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On behalf of our member companies that make NJBIA the largest statewide business association in the nation, I write to you in opposition to Assembly Bill No. 822 which creates the “New Jersey Domestic Workers’ Bill of Rights Act.”

This legislation goes far beyond impacting just domestic workers and will impact the business community more broadly through the insertion of the ABC test, which is used to classify independent contractors, into the state workers’ compensation law. This provision will impact independent contractors across all industries and alter the entire worker’s compensation system. This provision must be removed in order to tailor this legislation and address the targeted population of domestic workers without harming businesses overall. Moreover, this provision is unnecessary even as it pertains to domestic workers as they are already covered by workers’ compensation through their employers or by the homeowner’s insurance policy of the residence in which they work.

Outside of our concerns regarding how this legislation will impact the business community at large, we have several concerns with the impact this bill will have on the domestic work industry. NJBIA fully supports ensuring that workers in our care economy are afforded the same protections and fair treatment for their important work as workers in other sectors. Bad actors that exploit domestic workers as outlined in the beginning of this bill should absolutely be rooted out. However, this legislation goes beyond ensuring domestic workers are fully protected and afforded the rights established in the various state labor laws currently in statute incorporated in this bill.

This legislation includes provisions to ban restrictive covenants for domestic workers. The term restrictive covenant is broad and can capture a number of different agreements. There is currently legislation pending in the Legislature to address restrictive covenants more broadly. Rather than addressing restrictive covenants in an isolated manner through this bill, it should be removed. As you may know, NJBIA has been advocating for an alternative to A3715 regarding restrictive covenants. Our proposal is to ban non-competition agreements with any low-wage workers. As a matter of consistency on our position on this issue, we suggest removing this provision and allow it to be addressed more broadly through other legislation.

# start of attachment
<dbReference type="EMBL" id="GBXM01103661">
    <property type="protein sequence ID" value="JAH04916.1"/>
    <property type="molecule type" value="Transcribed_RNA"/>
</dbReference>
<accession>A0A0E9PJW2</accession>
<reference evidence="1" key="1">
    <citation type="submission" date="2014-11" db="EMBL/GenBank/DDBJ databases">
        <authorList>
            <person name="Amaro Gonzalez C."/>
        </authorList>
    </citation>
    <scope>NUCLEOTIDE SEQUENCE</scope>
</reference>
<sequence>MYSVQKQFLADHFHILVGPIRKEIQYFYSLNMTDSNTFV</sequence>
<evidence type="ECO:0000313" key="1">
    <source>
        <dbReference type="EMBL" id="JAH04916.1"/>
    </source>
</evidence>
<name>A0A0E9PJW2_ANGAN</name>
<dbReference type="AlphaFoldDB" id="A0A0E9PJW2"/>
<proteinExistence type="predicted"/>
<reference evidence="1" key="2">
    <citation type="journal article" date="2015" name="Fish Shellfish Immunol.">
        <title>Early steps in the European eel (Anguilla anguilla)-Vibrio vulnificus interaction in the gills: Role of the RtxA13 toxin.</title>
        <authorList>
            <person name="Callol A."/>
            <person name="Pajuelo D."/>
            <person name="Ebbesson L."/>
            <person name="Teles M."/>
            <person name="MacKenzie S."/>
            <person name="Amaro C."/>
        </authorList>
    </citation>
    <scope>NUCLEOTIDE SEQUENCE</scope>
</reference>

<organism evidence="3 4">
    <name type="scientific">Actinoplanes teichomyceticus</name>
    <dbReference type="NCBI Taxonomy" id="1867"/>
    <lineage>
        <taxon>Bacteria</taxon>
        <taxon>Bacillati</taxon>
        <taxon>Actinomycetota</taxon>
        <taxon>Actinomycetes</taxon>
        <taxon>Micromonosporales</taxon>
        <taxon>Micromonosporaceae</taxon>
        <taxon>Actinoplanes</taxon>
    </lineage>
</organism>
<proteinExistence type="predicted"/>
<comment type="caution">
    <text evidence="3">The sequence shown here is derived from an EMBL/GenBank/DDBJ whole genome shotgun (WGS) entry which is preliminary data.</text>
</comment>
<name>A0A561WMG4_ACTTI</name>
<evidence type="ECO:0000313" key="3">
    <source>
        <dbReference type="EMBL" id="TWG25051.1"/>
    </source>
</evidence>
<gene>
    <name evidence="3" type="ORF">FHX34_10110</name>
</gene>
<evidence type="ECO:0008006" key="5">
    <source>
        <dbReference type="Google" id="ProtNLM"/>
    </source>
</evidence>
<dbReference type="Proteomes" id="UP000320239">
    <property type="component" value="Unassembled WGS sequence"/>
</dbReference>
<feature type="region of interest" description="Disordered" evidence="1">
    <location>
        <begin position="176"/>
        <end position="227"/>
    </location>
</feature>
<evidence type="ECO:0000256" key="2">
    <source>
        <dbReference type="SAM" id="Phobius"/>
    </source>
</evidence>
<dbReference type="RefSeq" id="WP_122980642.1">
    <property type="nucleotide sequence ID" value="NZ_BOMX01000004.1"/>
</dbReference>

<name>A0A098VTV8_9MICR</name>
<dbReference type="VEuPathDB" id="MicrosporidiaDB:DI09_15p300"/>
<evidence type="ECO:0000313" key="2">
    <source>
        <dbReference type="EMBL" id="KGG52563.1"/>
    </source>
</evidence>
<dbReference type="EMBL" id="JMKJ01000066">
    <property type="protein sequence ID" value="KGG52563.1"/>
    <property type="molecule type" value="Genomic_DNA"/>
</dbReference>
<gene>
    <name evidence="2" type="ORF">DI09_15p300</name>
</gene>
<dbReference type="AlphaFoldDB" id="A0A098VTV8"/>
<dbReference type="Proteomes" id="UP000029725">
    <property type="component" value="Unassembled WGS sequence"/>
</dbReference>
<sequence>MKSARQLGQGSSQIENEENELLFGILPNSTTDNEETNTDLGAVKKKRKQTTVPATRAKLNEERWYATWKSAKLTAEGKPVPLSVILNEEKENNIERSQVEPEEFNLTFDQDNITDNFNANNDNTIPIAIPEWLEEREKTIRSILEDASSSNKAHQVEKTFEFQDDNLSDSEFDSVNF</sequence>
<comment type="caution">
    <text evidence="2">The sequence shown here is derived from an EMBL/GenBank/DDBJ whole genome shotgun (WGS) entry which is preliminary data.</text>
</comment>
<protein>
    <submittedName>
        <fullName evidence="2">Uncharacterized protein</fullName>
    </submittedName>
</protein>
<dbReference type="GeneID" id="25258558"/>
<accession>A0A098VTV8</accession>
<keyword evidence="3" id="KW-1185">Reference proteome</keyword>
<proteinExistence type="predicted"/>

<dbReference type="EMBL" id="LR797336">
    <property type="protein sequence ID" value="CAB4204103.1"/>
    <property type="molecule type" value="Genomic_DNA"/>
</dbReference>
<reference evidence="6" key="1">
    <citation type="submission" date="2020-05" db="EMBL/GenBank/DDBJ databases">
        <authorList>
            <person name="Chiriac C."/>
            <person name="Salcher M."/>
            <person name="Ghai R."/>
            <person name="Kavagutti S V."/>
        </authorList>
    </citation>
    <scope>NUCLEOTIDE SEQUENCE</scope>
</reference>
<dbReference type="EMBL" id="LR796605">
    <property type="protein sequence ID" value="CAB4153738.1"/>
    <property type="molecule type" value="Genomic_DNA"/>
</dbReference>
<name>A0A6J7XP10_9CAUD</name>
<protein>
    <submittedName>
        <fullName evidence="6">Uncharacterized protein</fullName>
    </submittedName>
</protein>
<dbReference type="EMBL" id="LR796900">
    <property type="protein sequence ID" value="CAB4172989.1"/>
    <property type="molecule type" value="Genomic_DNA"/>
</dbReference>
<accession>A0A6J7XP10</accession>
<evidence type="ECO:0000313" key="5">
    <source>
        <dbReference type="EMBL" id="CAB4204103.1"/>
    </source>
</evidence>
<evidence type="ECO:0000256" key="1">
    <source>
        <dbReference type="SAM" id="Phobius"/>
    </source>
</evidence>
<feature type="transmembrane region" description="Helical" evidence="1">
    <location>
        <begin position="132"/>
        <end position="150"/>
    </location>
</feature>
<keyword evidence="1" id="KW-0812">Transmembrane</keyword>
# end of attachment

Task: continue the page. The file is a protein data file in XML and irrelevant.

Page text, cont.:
Additionally, Section 22 of the bill creates joint and several liability between individuals and employers with an overlapping employment relationship with a domestic worker. This section is very vague and can create joint liability between multiple businesses and/or private individuals who may employ the same domestic worker. This provision will hold individuals and businesses responsible for incidents or violations that are completely out of their control, which can lead to both civil and criminal penalties for employers.

In addition to these provisions, many of the benefits included in this bill, such as break times, termination notifications, and days off, are not present for other types of workers in other parts of state or federal law. These types of benefits are typically negotiated for workers through collective bargaining or their employment contracts and can vary based on the business and the nature of the work being performed.

For employers that failure to allow for the newly mandated meal and/or rest periods included in the bill, either due to lack of ability or the nature of the domestic work (medical or childcare), indicates that the domestic worker is entitled to an additional one hour of pay. This goes beyond ensuring that workers are paid for hours worked which is legally required under the Fair Labor Standards Act and mandates additional payments for workers. This will complicate calculations for overtime compensation. The two- and four-week termination notification requirements are also not fair for the employer community. Conversely, this bill does not require employees to provide two or four weeks of notice before they leave their position. This mandate strikes against standard at-will employment and eliminates a sense of balance in terms of employment.

Finally, the new advisory board and regulations in the bill, as well as the extensive penalties and legal liabilities created by this bill, will have a significant impact on a wide range of businesses and employees due to the expansive definition of domestic worker captured by the legislation. Each type of domestic worker and business model faces differing needs, challenges, roles, and regulatory frameworks that are already in place that must be considered. This all comes at a time when our care economy is facing a severe shortage of workers that employers and our residents so desperately need. While seeking to provide additional safeguards for workers, legislators must take into consideration the negative impacts this legislation will have on businesses that are crucial to our care economy and ultimately accessibility of services for residents.

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